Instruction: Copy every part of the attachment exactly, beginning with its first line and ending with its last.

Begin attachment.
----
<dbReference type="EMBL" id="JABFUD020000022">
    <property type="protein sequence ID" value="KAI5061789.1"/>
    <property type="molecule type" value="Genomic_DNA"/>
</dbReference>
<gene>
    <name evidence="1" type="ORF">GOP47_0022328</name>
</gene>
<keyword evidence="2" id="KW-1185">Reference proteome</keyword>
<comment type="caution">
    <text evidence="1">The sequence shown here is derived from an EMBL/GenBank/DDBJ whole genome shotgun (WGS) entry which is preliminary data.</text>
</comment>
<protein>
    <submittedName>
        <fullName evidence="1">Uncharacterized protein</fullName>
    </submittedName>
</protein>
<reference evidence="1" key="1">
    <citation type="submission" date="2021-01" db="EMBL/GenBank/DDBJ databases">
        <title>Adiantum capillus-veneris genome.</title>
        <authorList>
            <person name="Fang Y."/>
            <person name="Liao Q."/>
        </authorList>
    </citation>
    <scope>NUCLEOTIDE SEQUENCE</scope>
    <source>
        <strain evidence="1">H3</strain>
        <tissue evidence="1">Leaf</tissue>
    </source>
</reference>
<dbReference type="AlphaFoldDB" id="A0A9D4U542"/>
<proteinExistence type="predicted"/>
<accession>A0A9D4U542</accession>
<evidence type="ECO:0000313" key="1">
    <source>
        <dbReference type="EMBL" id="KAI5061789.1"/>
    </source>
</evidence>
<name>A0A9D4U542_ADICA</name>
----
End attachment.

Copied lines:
<dbReference type="EMBL" id="JABFUD020000022">
    <property type="protein sequence ID" value="KAI5061789.1"/>
    <property type="molecule type" value="Genomic_DNA"/>
</dbReference>
<gene>
    <name evidence="1" type="ORF">GOP47_0022328</name>
</gene>
<keyword evidence="2" id="KW-1185">Reference proteome</keyword>
<comment type="caution">
    <text evidence="1">The sequence shown here is derived from an EMBL/GenBank/DDBJ whole genome shotgun (WGS) entry which is preliminary data.</text>
</comment>
<protein>
    <submittedName>
        <fullName evidence="1">Uncharacterized protein</fullName>
    </submittedName>
</protein>
<reference evidence="1" key="1">
    <citation type="submission" date="2021-01" db="EMBL/GenBank/DDBJ databases">
        <title>Adiantum capillus-veneris genome.</title>
        <authorList>
            <person name="Fang Y."/>
            <person name="Liao Q."/>
        </authorList>
    </citation>
    <scope>NUCLEOTIDE SEQUENCE</scope>
    <source>
        <strain evidence="1">H3</strain>
        <tissue evidence="1">Leaf</tissue>
    </source>
</reference>
<dbReference type="AlphaFoldDB" id="A0A9D4U542"/>
<proteinExistence type="predicted"/>
<accession>A0A9D4U542</accession>
<evidence type="ECO:0000313" key="1">
    <source>
        <dbReference type="EMBL" id="KAI5061789.1"/>
    </source>
</evidence>
<name>A0A9D4U542_ADICA</name>